About 100 people turned out in rainy weather for a rally in support of abortion rights in downtown Vancouver on Saturday.
The event was scheduled in tandem with hundreds of similar rallies across the United States and Canada in the wake of a leaked draft ruling from the U.S. Supreme Court suggesting it would overturn the landmark 1973 Roe V. Wade case that legalized abortion nationwide.
Vancouver family physician Amada Whitten, who also provides reproductive and abortion care, was among the speakers.
“I’m very concerned about the laws in the ‘states, but it really helps draw attention to our access issues in Canada,” she told Global News.
“We have disparate access when it comes to contraception — it’s not covered for many patients in this region — we have disparate access when it comes to abortion clinics in this region — Most clinics are in urban areas, patients have to travel long distances, they have to take time off from work and arrange childcare and school.”
Whitten said the political situation around abortion in the United States also highlights the ongoing stigma around the procedure, which she said is essential healthcare.
“If this is how easy even such precedent law can be eroded in the ‘states, what difference do we have here?” she said.
“We have a lot of politicians who routinely here try to restrict abortion rights, to restrict abortion clinics. We have a very long process to approve medical abortion here in Canada.”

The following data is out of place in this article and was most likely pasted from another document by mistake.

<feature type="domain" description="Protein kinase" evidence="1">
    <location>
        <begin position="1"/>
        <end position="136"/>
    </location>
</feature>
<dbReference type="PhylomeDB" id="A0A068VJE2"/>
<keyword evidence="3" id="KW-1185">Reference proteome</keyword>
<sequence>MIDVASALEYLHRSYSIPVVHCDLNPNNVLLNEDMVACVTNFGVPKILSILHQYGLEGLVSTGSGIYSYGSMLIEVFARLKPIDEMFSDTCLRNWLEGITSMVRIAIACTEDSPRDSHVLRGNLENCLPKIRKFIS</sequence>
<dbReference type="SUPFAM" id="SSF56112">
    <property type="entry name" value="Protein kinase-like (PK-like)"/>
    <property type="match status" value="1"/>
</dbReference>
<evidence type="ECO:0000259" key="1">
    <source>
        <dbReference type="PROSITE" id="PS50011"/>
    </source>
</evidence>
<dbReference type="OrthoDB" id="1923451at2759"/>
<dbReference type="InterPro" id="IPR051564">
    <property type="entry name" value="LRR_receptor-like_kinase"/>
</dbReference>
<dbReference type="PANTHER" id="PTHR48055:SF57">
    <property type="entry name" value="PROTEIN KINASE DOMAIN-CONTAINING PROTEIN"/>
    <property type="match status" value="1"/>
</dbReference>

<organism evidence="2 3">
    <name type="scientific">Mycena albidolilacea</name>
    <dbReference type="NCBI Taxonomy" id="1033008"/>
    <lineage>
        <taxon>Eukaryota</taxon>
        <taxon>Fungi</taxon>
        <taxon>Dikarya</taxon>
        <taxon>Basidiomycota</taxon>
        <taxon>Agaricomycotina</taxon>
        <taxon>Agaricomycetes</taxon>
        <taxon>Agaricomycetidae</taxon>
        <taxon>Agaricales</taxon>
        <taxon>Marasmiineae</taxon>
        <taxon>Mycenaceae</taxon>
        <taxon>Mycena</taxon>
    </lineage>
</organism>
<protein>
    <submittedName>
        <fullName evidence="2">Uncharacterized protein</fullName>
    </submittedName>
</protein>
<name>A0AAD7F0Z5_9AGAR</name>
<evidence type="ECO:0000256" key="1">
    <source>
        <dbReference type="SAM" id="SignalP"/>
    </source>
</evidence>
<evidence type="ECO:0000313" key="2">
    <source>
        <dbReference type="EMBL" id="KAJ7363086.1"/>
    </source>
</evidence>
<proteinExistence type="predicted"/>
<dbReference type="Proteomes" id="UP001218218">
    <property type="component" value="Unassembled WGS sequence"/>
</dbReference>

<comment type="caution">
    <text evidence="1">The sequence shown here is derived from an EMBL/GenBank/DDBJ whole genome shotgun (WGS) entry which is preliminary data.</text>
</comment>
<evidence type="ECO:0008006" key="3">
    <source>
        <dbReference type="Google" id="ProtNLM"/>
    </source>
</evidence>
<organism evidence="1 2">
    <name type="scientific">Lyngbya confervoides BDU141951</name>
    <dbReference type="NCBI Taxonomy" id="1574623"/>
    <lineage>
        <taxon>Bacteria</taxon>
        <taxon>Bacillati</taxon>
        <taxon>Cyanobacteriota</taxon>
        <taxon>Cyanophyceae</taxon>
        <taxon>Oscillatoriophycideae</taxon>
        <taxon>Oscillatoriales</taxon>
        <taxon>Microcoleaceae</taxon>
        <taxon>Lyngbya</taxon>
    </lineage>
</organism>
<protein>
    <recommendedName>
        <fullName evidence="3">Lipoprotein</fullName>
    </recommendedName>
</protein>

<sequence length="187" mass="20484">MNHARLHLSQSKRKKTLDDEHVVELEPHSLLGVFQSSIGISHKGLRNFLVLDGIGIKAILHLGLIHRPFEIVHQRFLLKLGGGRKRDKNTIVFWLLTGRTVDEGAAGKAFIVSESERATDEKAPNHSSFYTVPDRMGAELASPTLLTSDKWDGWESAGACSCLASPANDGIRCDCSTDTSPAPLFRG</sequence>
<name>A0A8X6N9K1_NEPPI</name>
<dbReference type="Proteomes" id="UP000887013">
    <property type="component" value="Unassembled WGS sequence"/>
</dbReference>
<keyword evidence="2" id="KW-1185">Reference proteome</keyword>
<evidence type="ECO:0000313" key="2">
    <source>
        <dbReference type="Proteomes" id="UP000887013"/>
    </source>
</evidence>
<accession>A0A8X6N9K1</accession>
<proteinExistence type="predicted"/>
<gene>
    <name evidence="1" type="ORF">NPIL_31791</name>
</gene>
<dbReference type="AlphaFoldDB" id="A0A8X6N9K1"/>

Vancouver-Mount Pleasant NDP MP Jenny Kwan also addressed the crowd.
She told Global News that while what is happening in the U.S. is “horrifying,” Canadians should remain focused on the right to access safe abortion here.
“While it is true that abortion is legal here in Canada, the reality is that many communities do not have access to abortion services, and sexual health services for the LGBTQ2+ community, for the trans community is also not available if you happen to live in a remote community, in a rural community,” she said.
Kwan argued the Liberal government is not doing enough to ensure abortion services are available to Canadians everywhere, pointing to the battle in New Brunswick over Clinic 554.
New Brunswick’s provincial government refuses to fund abortions at the clinic, the only facility in the province providing surgical abortions outside of a hospital.
In response, the federal government withheld some health transfers to the province, but the clinic’s operator was forced scale back services.
Abortion was decriminalized in Canada in 1988 by the Supreme Court in the case of R v Morgentaler, however advocates say access remains uneven, particularly in rural and remote communities.
On Wednesday, the federal government pledged $3.5 million for two projects to help improve access to abortion in Canada.